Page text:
For relapsing forms of MS, there are a variety of disease-modifying medications that can help slow the course of MS. There are 2 important things to expect from your treatment with a disease-modifying medication:
1. Your treatment should effectively slow the progression of your disease.
The earlier you receive optimal treatment, the better. Researchers believe that there may be a "window of opportunity" early in the disease where treatment has the maximum impact on slowing down the progression of MS. If you wait too long to be treated or spend too long on a treatment that isn't working, you could miss this window.
Since being on the most appropriate treatment early in your disease is very important, you may want to ask your neurologist to check whether your treatment is helping you with the following 4 key areas:
- Disability progression: MS can cause a person to become disabled because it can lead to poor coordination and balance, weakness, muscle stiffness or spasticity, vision changes, or problems with thinking and memory. The Expanded Disability Status Scale (EDSS) is often used by doctors to rank a patient's degree of disability on a scale of 0 to 10, with lower numbers meaning less severe disability.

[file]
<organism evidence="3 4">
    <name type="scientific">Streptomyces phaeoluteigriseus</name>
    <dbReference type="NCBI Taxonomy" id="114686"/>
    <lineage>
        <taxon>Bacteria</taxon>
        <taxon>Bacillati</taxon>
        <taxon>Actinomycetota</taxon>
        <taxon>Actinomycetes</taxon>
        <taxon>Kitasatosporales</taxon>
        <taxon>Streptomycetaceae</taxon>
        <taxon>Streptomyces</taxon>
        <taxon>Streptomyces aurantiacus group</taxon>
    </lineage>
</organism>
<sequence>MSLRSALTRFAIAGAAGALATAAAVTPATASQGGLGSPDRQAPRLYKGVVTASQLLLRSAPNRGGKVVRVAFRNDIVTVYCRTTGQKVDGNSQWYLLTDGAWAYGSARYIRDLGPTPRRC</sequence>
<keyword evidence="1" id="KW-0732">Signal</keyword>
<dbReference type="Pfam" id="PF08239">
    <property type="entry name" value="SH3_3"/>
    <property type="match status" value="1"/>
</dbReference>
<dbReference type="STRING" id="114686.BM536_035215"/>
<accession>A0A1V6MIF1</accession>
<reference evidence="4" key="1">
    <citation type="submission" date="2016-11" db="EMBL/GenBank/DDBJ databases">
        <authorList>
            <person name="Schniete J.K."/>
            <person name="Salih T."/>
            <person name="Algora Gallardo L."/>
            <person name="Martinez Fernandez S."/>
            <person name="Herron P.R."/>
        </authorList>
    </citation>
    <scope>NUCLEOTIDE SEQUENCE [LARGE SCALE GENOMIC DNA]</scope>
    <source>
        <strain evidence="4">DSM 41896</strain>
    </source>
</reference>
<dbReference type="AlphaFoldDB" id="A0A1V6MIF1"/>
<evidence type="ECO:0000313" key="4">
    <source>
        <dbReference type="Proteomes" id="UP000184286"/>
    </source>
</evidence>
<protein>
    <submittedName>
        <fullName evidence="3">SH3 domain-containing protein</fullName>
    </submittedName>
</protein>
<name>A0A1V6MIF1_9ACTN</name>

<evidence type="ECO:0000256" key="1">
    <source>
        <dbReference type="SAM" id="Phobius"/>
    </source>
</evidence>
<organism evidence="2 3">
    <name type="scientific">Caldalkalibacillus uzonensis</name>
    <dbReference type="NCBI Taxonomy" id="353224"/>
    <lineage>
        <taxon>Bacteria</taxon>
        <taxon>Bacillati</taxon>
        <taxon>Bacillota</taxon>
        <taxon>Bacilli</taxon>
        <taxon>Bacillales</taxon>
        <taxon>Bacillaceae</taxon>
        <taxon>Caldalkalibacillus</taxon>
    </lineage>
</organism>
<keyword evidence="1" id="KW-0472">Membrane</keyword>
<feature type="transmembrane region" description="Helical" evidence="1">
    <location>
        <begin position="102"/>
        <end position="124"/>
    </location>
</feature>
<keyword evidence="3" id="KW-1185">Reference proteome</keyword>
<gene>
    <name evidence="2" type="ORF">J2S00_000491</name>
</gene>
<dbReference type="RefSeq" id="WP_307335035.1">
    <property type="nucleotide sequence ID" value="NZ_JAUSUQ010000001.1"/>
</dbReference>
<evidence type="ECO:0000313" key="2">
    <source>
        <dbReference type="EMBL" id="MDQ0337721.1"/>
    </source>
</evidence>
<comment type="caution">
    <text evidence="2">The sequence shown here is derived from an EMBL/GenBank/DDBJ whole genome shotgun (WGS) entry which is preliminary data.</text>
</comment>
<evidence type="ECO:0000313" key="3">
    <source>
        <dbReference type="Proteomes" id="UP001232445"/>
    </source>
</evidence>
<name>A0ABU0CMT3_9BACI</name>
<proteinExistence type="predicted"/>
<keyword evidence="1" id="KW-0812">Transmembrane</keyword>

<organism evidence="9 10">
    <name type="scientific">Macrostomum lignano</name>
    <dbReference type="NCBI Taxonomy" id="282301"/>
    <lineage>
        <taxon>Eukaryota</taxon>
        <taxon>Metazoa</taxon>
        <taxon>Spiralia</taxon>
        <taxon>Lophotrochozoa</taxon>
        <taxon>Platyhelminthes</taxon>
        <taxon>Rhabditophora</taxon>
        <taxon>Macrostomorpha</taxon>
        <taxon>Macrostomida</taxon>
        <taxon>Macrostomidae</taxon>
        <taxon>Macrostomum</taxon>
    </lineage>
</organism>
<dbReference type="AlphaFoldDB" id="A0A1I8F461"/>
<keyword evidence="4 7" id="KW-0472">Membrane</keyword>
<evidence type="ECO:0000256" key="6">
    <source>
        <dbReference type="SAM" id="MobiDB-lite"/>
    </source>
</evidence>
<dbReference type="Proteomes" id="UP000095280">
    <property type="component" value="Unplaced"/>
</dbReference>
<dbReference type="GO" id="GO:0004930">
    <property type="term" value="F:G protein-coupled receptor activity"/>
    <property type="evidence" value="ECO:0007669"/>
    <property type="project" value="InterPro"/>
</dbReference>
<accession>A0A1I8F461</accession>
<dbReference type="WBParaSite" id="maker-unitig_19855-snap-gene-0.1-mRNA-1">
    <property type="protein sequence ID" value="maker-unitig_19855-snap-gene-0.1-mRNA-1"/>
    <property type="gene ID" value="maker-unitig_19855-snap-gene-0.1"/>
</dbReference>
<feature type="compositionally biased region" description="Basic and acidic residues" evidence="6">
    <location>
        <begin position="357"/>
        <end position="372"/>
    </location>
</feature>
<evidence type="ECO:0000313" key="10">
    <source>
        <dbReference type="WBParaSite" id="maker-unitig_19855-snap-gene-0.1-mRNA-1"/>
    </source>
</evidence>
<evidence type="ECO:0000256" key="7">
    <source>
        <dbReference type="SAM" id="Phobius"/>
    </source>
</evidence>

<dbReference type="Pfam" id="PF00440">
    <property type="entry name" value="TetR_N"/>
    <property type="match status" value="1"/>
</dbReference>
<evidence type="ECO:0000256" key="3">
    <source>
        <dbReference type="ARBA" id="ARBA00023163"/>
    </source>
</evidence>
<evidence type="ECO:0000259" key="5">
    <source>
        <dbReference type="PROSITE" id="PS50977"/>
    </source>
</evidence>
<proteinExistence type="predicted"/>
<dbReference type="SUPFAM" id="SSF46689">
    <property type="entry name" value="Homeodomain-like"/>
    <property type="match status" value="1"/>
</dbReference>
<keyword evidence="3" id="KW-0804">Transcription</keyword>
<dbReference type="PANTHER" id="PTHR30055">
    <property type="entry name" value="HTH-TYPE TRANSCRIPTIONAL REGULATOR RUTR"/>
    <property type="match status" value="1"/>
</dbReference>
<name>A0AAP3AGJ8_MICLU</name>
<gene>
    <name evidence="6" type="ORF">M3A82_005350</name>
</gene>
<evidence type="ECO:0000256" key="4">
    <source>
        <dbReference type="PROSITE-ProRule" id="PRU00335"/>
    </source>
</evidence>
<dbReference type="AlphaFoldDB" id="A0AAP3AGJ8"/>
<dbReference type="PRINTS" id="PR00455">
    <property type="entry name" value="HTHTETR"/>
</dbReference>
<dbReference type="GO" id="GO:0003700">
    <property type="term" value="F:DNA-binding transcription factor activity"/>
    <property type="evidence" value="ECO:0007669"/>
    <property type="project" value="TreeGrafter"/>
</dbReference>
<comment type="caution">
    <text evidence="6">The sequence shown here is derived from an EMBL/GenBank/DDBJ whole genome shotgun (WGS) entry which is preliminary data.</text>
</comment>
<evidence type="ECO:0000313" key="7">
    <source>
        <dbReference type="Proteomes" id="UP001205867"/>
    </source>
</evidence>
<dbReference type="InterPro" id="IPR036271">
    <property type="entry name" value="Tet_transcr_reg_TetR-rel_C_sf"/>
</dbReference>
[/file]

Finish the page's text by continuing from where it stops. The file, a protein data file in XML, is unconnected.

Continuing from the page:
- Relapse rate: With relapsing forms of MS, people experience "relapses," which are periods of time where symptoms suddenly get worse or new symptoms suddenly appear. The more relapses you have in the first 2 years of the disease, the greater your risk of disability later on. Even one relapse in the first 2 years increases your risk of faster progression.
- Brain lesions on MRI: An MRI (magnetic resonance imaging) scan is used to give neurologists a picture of a person's brain, which can help them look for brain lesions (areas of the brain that have been damaged by MS). MS can be active even when you are not having a relapse, and brain lesions are one way to measure this disease activity.
- Brain changes: As a person ages, it is quite normal for the brain to shrink. However, with MS it can happen much more quickly than usual. Brain changes can be seen on an MRI scan. They are related to cognitive problems (problems with thinking, memory, or planning) associated with MS.
2. Your treatment should fit into your lifestyle. To make sure you are using the most appropriate treatment for you, ask yourself:
- Do I sometimes find it hard to use my treatment?
- Do I sometimes get tired of using my treatment?
- Do I sometimes not use my treatment as directed by my doctor?
- Do I have side effects from my treatment that are hard to tolerate?
- Do I sometimes forget to take my treatment?
If the answer to any of these questions is "yes," it's time to discuss treatment with your neurologist.
If the idea of discussing your treatment with your neurologist makes you nervous, read Taking charge of your treatment to learn how to advocate for yourself and discuss treatment with your neurologist.